Also known as amucous cyst, a digital myxoid cyst is an entirely benign, non-cancerous swelling that usually occurs at the base of the nail, on the fingers or toes. Digital myxoid cysts are not contagious and they are not a sign of infection. They do not develop into skin cancer. The term cyst is from the Greek kystis meaning a bag or pouch; myxoid and mucoid refer to the jelly-like contents. Digital derives from the Latin digitus, meaning finger or toe.
What Causes it?
The exact cause is not known. The cyst is frequently connected to the lining of the finger or toenail joint, and is usually located between the joint and the nail. Arthritis of the joint, at the end of the finger or toe, probably predisposes a person to developing these cysts.
What does a Digital Myxoid Cyst look like?
Digital myxoid cysts are skin-coloured, reddish, or slightly translucent. If a cyst overlies the area where the nail is formed, it may cause a groove to occur, along the length of the nail. Sometimes, slightly sticky, clear, straw-coloured or blood-stained contents may leak out of the cyst. Most people usually develop only one cyst. However, some people may develop more than one cyst on different fingers.
The cyst is usually not painful. However, it may become tender, especially when knocked. Occasionally, there may also be symptoms of arthritis with pain, stiffness and deformity of the joint. Cysts may then get in the way, and their appearance may cause concern. Though digital myxoid cysts are tender when knocked, they only rarely become infected. If a cyst suddenly becomes larger, painful, red and hot, you should see your doctor, as these symptoms may indicate an infection and an antibiotic may be needed.
How is it Diagnosed?
As indicated, it is usually easily recognised as a small lump overlying the end joint of a finger or toe. There may, or may not be, a groove present in the adjacent fingernail. If the skin over the top of the cyst is broken, a discharge of clear, slightly sticky material from the cyst is characteristic. If the cyst arises under the nail, the diagnosis is more difficult. The overlying nail is often deformed. A scan or a biopsy (sample taken from the cyst with a local anaesthetic) may then be needed.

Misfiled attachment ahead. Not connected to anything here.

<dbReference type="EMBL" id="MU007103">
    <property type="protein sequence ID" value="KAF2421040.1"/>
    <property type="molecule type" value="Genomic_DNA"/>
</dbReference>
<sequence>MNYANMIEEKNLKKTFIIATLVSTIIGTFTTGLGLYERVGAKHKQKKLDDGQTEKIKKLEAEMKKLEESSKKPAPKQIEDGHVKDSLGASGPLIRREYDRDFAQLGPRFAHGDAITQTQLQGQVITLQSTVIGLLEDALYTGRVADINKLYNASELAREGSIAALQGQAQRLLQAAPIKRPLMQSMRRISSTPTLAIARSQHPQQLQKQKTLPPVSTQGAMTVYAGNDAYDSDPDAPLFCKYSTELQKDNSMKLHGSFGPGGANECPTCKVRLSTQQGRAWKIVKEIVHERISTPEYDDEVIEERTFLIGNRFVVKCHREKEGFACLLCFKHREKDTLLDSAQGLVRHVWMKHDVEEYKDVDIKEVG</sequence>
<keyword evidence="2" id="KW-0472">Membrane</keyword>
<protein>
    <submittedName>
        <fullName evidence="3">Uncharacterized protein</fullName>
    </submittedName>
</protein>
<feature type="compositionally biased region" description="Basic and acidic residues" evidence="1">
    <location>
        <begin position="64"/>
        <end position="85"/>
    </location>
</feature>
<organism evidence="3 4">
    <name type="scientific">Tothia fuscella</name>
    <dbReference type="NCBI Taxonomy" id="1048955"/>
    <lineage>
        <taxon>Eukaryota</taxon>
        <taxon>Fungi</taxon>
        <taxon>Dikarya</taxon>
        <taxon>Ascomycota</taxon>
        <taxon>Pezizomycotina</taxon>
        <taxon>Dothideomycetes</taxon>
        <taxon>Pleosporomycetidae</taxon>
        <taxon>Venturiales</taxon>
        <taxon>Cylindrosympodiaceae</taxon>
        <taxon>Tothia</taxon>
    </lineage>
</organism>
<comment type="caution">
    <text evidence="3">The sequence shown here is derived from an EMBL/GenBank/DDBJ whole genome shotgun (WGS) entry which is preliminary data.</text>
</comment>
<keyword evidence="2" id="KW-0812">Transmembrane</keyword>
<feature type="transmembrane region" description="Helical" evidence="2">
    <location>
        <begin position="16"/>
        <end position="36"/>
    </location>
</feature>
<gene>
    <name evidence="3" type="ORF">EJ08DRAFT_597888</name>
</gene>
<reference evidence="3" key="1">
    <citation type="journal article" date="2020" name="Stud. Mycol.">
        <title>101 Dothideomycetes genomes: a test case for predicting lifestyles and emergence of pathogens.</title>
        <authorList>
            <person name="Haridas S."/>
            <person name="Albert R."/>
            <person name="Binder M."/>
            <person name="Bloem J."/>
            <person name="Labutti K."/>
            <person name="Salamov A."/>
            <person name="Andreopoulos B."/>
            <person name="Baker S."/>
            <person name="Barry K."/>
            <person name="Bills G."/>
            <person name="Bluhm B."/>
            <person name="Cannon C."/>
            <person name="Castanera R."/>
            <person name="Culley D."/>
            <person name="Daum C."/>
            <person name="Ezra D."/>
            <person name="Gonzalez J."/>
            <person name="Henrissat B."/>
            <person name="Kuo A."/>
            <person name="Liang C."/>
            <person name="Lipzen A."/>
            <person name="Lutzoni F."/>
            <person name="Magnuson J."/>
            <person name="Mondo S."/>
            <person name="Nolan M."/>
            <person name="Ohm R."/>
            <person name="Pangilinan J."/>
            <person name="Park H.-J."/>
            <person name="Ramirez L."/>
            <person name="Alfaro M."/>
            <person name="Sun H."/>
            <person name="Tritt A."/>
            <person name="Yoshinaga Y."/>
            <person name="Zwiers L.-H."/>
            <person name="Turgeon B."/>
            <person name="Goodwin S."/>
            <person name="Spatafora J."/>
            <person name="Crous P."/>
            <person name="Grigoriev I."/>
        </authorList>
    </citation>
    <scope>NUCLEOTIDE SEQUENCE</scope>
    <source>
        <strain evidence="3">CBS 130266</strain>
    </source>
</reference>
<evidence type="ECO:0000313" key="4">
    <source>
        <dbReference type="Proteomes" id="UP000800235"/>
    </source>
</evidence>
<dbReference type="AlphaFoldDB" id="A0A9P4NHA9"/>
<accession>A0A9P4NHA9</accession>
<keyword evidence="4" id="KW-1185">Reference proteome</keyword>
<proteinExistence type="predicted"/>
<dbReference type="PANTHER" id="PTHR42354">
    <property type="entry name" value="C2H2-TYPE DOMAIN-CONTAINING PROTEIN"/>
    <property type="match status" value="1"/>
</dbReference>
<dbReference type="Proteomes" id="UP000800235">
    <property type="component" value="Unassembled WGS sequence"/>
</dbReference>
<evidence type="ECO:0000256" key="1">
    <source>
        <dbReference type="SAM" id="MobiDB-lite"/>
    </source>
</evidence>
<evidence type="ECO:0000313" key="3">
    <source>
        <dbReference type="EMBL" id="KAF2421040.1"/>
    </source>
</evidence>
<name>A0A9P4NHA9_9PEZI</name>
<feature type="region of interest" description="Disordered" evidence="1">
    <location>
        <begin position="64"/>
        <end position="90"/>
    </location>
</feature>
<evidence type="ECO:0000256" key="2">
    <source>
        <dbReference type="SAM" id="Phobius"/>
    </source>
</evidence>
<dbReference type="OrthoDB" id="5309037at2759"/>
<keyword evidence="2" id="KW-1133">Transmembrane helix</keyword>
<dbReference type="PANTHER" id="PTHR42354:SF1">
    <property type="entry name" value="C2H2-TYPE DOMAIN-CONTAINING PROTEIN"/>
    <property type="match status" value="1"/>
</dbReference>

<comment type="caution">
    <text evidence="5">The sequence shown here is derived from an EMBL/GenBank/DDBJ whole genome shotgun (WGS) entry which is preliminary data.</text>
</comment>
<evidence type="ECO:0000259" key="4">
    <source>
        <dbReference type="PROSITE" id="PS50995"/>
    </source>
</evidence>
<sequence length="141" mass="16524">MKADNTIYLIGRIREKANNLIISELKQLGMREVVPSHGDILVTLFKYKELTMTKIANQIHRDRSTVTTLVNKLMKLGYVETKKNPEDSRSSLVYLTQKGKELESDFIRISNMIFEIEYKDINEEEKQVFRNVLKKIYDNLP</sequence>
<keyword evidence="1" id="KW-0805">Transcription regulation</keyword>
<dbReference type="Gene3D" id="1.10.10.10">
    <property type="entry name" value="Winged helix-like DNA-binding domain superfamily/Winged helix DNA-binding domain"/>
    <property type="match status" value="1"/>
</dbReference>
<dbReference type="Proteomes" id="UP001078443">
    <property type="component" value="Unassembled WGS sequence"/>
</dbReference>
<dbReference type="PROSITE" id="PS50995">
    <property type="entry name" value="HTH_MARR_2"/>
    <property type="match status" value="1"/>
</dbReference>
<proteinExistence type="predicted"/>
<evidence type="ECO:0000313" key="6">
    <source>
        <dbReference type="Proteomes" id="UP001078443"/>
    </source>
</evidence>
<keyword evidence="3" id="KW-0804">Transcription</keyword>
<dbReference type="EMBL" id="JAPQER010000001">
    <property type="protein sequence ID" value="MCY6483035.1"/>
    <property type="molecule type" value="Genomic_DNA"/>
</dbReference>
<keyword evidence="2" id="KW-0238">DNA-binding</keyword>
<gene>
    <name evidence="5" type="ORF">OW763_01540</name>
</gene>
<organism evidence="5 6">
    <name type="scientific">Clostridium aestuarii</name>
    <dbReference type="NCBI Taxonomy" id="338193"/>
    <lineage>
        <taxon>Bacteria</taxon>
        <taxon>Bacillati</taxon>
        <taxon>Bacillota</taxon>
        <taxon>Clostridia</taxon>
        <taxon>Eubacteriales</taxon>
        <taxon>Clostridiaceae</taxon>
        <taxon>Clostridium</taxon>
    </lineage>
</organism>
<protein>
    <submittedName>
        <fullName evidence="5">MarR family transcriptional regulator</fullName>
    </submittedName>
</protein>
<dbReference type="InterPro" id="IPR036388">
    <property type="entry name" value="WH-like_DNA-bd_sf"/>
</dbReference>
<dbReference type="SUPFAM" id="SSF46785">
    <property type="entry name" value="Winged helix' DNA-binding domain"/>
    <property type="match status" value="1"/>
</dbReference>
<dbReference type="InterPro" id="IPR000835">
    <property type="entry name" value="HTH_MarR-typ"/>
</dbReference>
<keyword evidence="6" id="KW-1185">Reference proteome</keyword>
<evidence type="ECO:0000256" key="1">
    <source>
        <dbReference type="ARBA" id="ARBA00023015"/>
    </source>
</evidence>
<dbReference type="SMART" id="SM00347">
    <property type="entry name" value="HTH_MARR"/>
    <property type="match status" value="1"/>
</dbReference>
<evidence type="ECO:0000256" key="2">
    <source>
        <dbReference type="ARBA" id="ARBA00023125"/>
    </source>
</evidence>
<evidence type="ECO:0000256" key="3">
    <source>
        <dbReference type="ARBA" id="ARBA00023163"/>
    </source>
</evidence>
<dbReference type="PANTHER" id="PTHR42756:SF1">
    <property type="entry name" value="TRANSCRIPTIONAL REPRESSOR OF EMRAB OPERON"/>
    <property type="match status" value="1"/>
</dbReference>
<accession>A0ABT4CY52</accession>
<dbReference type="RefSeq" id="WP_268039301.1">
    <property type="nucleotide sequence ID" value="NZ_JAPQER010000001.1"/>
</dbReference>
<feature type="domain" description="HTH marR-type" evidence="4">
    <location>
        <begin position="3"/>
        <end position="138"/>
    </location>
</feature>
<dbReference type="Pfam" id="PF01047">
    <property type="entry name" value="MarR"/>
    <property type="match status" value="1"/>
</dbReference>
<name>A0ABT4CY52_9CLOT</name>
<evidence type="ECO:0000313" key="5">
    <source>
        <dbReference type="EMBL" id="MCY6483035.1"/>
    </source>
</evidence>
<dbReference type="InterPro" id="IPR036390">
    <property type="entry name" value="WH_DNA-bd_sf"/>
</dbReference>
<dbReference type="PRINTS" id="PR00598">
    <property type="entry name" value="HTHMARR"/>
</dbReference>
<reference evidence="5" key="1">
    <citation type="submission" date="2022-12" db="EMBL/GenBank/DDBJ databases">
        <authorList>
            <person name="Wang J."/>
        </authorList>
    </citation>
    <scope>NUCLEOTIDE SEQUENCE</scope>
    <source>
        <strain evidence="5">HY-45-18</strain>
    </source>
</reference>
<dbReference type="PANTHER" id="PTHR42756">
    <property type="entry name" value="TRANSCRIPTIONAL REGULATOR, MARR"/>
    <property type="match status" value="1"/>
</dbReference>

How can a Digital Myxoid Cyst be treated?
If a digital myxoid cyst does not cause any symptoms, no treatment is required. Small cysts can actually disappear spontaneously, without treatment.
If treatment is considered necessary, however, there are a number of options.
Without local anaesthetic
- – There can be repeated drainage of the cyst fluid using a sterile needle or blade.
With local anaesthetic
- – The cyst can be excised.
- – Dye can be injected into the joint, to find the cyst, and point of leakage from the joint.Then that leak would be closed.
- – The cyst can be cauterised.
Other Methods of Treatment
Treatments which may be successful include:
- – Repeatedly pressing firmly on the cyst
- – Squeezing out its contents through a hole made with a sterile needle
- – Cryotherapy (freezing)
- – Steroid injection
- – Sclerosant injection
- – Surgical removal
What is the Likely Outcome?
Cysts may recur even after whatever treatment is used. They may also disappear spontaneously as indicated earlier.
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